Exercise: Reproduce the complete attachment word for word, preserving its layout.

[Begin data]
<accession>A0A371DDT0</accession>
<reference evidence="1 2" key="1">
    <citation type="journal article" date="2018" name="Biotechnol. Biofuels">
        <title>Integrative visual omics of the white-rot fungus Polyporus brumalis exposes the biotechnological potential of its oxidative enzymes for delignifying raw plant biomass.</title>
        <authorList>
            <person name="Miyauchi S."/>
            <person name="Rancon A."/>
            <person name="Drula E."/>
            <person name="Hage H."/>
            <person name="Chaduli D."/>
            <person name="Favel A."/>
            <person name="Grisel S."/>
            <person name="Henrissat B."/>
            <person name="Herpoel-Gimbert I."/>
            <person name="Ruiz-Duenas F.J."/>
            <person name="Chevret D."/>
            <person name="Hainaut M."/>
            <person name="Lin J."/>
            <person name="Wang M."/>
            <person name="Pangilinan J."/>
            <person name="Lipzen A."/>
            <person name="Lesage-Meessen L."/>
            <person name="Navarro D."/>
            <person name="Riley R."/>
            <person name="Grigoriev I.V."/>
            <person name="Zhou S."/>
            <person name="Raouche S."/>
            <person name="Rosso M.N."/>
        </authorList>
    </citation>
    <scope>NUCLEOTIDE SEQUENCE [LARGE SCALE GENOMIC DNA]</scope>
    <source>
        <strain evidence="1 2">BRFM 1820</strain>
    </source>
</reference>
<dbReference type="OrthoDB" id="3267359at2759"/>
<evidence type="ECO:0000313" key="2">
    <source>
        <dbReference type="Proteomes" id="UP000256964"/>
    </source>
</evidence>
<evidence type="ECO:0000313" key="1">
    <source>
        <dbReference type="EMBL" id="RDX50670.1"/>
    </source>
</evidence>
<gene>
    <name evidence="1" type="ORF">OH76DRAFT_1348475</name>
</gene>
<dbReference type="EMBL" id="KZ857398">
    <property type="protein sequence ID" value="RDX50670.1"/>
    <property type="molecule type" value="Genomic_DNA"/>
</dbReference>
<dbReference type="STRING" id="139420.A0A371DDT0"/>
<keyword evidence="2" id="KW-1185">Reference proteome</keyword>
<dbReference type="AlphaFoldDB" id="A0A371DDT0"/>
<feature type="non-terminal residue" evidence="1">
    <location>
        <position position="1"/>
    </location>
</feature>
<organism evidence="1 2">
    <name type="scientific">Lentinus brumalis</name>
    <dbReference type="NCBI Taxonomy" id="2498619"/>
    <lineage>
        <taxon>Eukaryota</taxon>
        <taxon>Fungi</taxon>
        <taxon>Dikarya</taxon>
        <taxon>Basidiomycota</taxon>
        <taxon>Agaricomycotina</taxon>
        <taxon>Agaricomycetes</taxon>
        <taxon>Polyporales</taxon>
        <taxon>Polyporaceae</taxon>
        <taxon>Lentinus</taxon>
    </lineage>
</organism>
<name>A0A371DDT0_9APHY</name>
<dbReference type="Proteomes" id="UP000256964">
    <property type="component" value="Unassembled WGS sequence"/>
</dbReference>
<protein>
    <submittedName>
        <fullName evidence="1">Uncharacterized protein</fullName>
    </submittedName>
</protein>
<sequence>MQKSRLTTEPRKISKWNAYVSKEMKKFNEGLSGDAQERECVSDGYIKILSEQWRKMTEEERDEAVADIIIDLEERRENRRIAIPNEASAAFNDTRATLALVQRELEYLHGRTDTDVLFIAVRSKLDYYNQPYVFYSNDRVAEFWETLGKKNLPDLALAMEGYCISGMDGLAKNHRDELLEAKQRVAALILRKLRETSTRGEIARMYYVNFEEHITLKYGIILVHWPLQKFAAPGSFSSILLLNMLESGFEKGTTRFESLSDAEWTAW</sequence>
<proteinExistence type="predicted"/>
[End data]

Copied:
<accession>A0A371DDT0</accession>
<reference evidence="1 2" key="1">
    <citation type="journal article" date="2018" name="Biotechnol. Biofuels">
        <title>Integrative visual omics of the white-rot fungus Polyporus brumalis exposes the biotechnological potential of its oxidative enzymes for delignifying raw plant biomass.</title>
        <authorList>
            <person name="Miyauchi S."/>
            <person name="Rancon A."/>
            <person name="Drula E."/>
            <person name="Hage H."/>
            <person name="Chaduli D."/>
            <person name="Favel A."/>
            <person name="Grisel S."/>
            <person name="Henrissat B."/>
            <person name="Herpoel-Gimbert I."/>
            <person name="Ruiz-Duenas F.J."/>
            <person name="Chevret D."/>
            <person name="Hainaut M."/>
            <person name="Lin J."/>
            <person name="Wang M."/>
            <person name="Pangilinan J."/>
            <person name="Lipzen A."/>
            <person name="Lesage-Meessen L."/>
            <person name="Navarro D."/>
            <person name="Riley R."/>
            <person name="Grigoriev I.V."/>
            <person name="Zhou S."/>
            <person name="Raouche S."/>
            <person name="Rosso M.N."/>
        </authorList>
    </citation>
    <scope>NUCLEOTIDE SEQUENCE [LARGE SCALE GENOMIC DNA]</scope>
    <source>
        <strain evidence="1 2">BRFM 1820</strain>
    </source>
</reference>
<dbReference type="OrthoDB" id="3267359at2759"/>
<evidence type="ECO:0000313" key="2">
    <source>
        <dbReference type="Proteomes" id="UP000256964"/>
    </source>
</evidence>
<evidence type="ECO:0000313" key="1">
    <source>
        <dbReference type="EMBL" id="RDX50670.1"/>
    </source>
</evidence>
<gene>
    <name evidence="1" type="ORF">OH76DRAFT_1348475</name>
</gene>
<dbReference type="EMBL" id="KZ857398">
    <property type="protein sequence ID" value="RDX50670.1"/>
    <property type="molecule type" value="Genomic_DNA"/>
</dbReference>
<dbReference type="STRING" id="139420.A0A371DDT0"/>
<keyword evidence="2" id="KW-1185">Reference proteome</keyword>
<dbReference type="AlphaFoldDB" id="A0A371DDT0"/>
<feature type="non-terminal residue" evidence="1">
    <location>
        <position position="1"/>
    </location>
</feature>
<organism evidence="1 2">
    <name type="scientific">Lentinus brumalis</name>
    <dbReference type="NCBI Taxonomy" id="2498619"/>
    <lineage>
        <taxon>Eukaryota</taxon>
        <taxon>Fungi</taxon>
        <taxon>Dikarya</taxon>
        <taxon>Basidiomycota</taxon>
        <taxon>Agaricomycotina</taxon>
        <taxon>Agaricomycetes</taxon>
        <taxon>Polyporales</taxon>
        <taxon>Polyporaceae</taxon>
        <taxon>Lentinus</taxon>
    </lineage>
</organism>
<name>A0A371DDT0_9APHY</name>
<dbReference type="Proteomes" id="UP000256964">
    <property type="component" value="Unassembled WGS sequence"/>
</dbReference>
<protein>
    <submittedName>
        <fullName evidence="1">Uncharacterized protein</fullName>
    </submittedName>
</protein>
<sequence>MQKSRLTTEPRKISKWNAYVSKEMKKFNEGLSGDAQERECVSDGYIKILSEQWRKMTEEERDEAVADIIIDLEERRENRRIAIPNEASAAFNDTRATLALVQRELEYLHGRTDTDVLFIAVRSKLDYYNQPYVFYSNDRVAEFWETLGKKNLPDLALAMEGYCISGMDGLAKNHRDELLEAKQRVAALILRKLRETSTRGEIARMYYVNFEEHITLKYGIILVHWPLQKFAAPGSFSSILLLNMLESGFEKGTTRFESLSDAEWTAW</sequence>
<proteinExistence type="predicted"/>